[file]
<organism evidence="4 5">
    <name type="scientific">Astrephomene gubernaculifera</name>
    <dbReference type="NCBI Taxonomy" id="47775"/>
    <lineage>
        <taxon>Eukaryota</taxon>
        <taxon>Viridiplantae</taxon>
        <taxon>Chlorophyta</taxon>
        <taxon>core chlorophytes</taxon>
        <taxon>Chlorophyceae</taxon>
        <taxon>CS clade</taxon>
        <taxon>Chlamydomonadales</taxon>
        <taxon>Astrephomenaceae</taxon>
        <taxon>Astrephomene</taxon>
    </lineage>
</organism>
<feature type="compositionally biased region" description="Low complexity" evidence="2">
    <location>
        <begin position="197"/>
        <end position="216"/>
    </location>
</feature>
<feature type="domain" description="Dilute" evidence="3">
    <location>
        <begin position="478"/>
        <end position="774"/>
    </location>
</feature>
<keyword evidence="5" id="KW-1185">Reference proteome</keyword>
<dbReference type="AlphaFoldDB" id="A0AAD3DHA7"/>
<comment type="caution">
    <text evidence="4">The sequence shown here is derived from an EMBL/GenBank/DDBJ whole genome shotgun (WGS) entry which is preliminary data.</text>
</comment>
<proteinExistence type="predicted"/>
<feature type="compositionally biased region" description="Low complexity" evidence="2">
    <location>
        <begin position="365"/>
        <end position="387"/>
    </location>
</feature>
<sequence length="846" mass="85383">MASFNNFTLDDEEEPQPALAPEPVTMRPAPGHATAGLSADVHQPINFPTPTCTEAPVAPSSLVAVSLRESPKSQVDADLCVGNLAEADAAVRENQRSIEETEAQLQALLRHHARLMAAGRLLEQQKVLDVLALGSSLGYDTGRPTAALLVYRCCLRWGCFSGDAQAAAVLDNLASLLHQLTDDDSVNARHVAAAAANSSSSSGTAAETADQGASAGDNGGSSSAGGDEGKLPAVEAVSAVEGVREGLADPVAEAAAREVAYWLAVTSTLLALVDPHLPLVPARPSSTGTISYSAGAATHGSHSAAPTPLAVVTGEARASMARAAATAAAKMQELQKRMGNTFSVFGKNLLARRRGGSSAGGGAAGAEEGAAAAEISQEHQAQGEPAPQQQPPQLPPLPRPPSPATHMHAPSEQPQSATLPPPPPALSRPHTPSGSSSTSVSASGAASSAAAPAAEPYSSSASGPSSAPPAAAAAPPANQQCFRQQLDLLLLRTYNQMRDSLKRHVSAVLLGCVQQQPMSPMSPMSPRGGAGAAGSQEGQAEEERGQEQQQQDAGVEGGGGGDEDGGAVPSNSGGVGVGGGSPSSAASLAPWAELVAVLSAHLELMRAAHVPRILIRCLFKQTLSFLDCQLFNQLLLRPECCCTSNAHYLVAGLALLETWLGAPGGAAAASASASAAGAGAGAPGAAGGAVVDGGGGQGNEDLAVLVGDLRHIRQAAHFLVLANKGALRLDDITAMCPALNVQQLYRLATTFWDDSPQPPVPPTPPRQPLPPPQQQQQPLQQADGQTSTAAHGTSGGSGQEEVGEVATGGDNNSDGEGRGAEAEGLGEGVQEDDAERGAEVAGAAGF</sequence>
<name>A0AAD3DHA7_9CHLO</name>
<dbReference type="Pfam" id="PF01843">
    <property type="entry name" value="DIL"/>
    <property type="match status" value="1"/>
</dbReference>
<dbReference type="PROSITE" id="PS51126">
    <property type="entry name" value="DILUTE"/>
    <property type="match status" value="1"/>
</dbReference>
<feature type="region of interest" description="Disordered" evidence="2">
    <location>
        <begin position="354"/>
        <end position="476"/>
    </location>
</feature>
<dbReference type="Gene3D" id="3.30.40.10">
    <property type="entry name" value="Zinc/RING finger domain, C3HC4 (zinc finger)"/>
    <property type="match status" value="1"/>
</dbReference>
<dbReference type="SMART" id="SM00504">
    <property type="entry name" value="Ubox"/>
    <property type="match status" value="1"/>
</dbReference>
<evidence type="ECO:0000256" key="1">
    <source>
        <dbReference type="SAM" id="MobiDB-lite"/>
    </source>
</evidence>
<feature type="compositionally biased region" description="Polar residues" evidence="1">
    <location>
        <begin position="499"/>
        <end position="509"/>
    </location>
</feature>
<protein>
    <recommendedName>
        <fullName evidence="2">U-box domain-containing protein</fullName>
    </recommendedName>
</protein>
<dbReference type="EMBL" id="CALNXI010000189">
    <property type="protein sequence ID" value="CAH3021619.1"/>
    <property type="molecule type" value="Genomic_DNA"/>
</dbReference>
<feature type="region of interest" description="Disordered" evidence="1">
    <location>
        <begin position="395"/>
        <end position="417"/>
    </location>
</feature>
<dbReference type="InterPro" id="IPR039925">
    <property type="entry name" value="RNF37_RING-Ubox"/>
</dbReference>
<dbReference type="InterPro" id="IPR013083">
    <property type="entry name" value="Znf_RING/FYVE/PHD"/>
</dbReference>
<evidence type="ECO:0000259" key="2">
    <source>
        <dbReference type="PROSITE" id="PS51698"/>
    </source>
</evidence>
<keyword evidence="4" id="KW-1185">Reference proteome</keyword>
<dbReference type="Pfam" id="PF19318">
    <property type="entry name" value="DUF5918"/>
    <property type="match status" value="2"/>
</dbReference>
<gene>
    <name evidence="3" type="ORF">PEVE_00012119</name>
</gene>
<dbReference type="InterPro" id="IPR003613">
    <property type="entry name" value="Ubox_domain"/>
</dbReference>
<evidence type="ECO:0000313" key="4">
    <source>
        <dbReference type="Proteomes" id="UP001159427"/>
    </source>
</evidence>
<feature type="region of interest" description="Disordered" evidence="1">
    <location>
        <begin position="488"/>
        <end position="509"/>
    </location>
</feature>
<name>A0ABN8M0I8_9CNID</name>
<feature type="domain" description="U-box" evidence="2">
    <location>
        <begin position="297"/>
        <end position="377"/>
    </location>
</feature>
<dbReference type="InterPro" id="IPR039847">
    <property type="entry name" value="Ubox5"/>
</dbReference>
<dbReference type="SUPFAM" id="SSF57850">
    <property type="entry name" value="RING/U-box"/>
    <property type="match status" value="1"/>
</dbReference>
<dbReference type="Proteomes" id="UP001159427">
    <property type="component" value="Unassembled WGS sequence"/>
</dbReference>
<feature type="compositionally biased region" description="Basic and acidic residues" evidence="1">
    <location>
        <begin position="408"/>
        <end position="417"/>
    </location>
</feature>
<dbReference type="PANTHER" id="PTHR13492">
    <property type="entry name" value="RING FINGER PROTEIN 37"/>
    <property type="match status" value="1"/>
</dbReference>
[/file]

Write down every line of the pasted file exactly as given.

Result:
<organism evidence="4 5">
    <name type="scientific">Astrephomene gubernaculifera</name>
    <dbReference type="NCBI Taxonomy" id="47775"/>
    <lineage>
        <taxon>Eukaryota</taxon>
        <taxon>Viridiplantae</taxon>
        <taxon>Chlorophyta</taxon>
        <taxon>core chlorophytes</taxon>
        <taxon>Chlorophyceae</taxon>
        <taxon>CS clade</taxon>
        <taxon>Chlamydomonadales</taxon>
        <taxon>Astrephomenaceae</taxon>
        <taxon>Astrephomene</taxon>
    </lineage>
</organism>
<feature type="compositionally biased region" description="Low complexity" evidence="2">
    <location>
        <begin position="197"/>
        <end position="216"/>
    </location>
</feature>
<feature type="domain" description="Dilute" evidence="3">
    <location>
        <begin position="478"/>
        <end position="774"/>
    </location>
</feature>
<keyword evidence="5" id="KW-1185">Reference proteome</keyword>
<dbReference type="AlphaFoldDB" id="A0AAD3DHA7"/>
<comment type="caution">
    <text evidence="4">The sequence shown here is derived from an EMBL/GenBank/DDBJ whole genome shotgun (WGS) entry which is preliminary data.</text>
</comment>
<proteinExistence type="predicted"/>
<feature type="compositionally biased region" description="Low complexity" evidence="2">
    <location>
        <begin position="365"/>
        <end position="387"/>
    </location>
</feature>
<sequence length="846" mass="85383">MASFNNFTLDDEEEPQPALAPEPVTMRPAPGHATAGLSADVHQPINFPTPTCTEAPVAPSSLVAVSLRESPKSQVDADLCVGNLAEADAAVRENQRSIEETEAQLQALLRHHARLMAAGRLLEQQKVLDVLALGSSLGYDTGRPTAALLVYRCCLRWGCFSGDAQAAAVLDNLASLLHQLTDDDSVNARHVAAAAANSSSSSGTAAETADQGASAGDNGGSSSAGGDEGKLPAVEAVSAVEGVREGLADPVAEAAAREVAYWLAVTSTLLALVDPHLPLVPARPSSTGTISYSAGAATHGSHSAAPTPLAVVTGEARASMARAAATAAAKMQELQKRMGNTFSVFGKNLLARRRGGSSAGGGAAGAEEGAAAAEISQEHQAQGEPAPQQQPPQLPPLPRPPSPATHMHAPSEQPQSATLPPPPPALSRPHTPSGSSSTSVSASGAASSAAAPAAEPYSSSASGPSSAPPAAAAAPPANQQCFRQQLDLLLLRTYNQMRDSLKRHVSAVLLGCVQQQPMSPMSPMSPRGGAGAAGSQEGQAEEERGQEQQQQDAGVEGGGGGDEDGGAVPSNSGGVGVGGGSPSSAASLAPWAELVAVLSAHLELMRAAHVPRILIRCLFKQTLSFLDCQLFNQLLLRPECCCTSNAHYLVAGLALLETWLGAPGGAAAASASASAAGAGAGAPGAAGGAVVDGGGGQGNEDLAVLVGDLRHIRQAAHFLVLANKGALRLDDITAMCPALNVQQLYRLATTFWDDSPQPPVPPTPPRQPLPPPQQQQQPLQQADGQTSTAAHGTSGGSGQEEVGEVATGGDNNSDGEGRGAEAEGLGEGVQEDDAERGAEVAGAAGF</sequence>
<name>A0AAD3DHA7_9CHLO</name>
<dbReference type="Pfam" id="PF01843">
    <property type="entry name" value="DIL"/>
    <property type="match status" value="1"/>
</dbReference>
<dbReference type="PROSITE" id="PS51126">
    <property type="entry name" value="DILUTE"/>
    <property type="match status" value="1"/>
</dbReference>
<feature type="region of interest" description="Disordered" evidence="2">
    <location>
        <begin position="354"/>
        <end position="476"/>
    </location>
</feature>
<dbReference type="Gene3D" id="3.30.40.10">
    <property type="entry name" value="Zinc/RING finger domain, C3HC4 (zinc finger)"/>
    <property type="match status" value="1"/>
</dbReference>
<dbReference type="SMART" id="SM00504">
    <property type="entry name" value="Ubox"/>
    <property type="match status" value="1"/>
</dbReference>
<evidence type="ECO:0000256" key="1">
    <source>
        <dbReference type="SAM" id="MobiDB-lite"/>
    </source>
</evidence>
<feature type="compositionally biased region" description="Polar residues" evidence="1">
    <location>
        <begin position="499"/>
        <end position="509"/>
    </location>
</feature>
<protein>
    <recommendedName>
        <fullName evidence="2">U-box domain-containing protein</fullName>
    </recommendedName>
</protein>
<dbReference type="EMBL" id="CALNXI010000189">
    <property type="protein sequence ID" value="CAH3021619.1"/>
    <property type="molecule type" value="Genomic_DNA"/>
</dbReference>
<feature type="region of interest" description="Disordered" evidence="1">
    <location>
        <begin position="395"/>
        <end position="417"/>
    </location>
</feature>
<dbReference type="InterPro" id="IPR039925">
    <property type="entry name" value="RNF37_RING-Ubox"/>
</dbReference>
<dbReference type="InterPro" id="IPR013083">
    <property type="entry name" value="Znf_RING/FYVE/PHD"/>
</dbReference>
<evidence type="ECO:0000259" key="2">
    <source>
        <dbReference type="PROSITE" id="PS51698"/>
    </source>
</evidence>
<keyword evidence="4" id="KW-1185">Reference proteome</keyword>
<dbReference type="Pfam" id="PF19318">
    <property type="entry name" value="DUF5918"/>
    <property type="match status" value="2"/>
</dbReference>
<gene>
    <name evidence="3" type="ORF">PEVE_00012119</name>
</gene>
<dbReference type="InterPro" id="IPR003613">
    <property type="entry name" value="Ubox_domain"/>
</dbReference>
<evidence type="ECO:0000313" key="4">
    <source>
        <dbReference type="Proteomes" id="UP001159427"/>
    </source>
</evidence>
<feature type="region of interest" description="Disordered" evidence="1">
    <location>
        <begin position="488"/>
        <end position="509"/>
    </location>
</feature>
<name>A0ABN8M0I8_9CNID</name>
<feature type="domain" description="U-box" evidence="2">
    <location>
        <begin position="297"/>
        <end position="377"/>
    </location>
</feature>
<dbReference type="InterPro" id="IPR039847">
    <property type="entry name" value="Ubox5"/>
</dbReference>
<dbReference type="SUPFAM" id="SSF57850">
    <property type="entry name" value="RING/U-box"/>
    <property type="match status" value="1"/>
</dbReference>
<dbReference type="Proteomes" id="UP001159427">
    <property type="component" value="Unassembled WGS sequence"/>
</dbReference>
<feature type="compositionally biased region" description="Basic and acidic residues" evidence="1">
    <location>
        <begin position="408"/>
        <end position="417"/>
    </location>
</feature>
<dbReference type="PANTHER" id="PTHR13492">
    <property type="entry name" value="RING FINGER PROTEIN 37"/>
    <property type="match status" value="1"/>
</dbReference>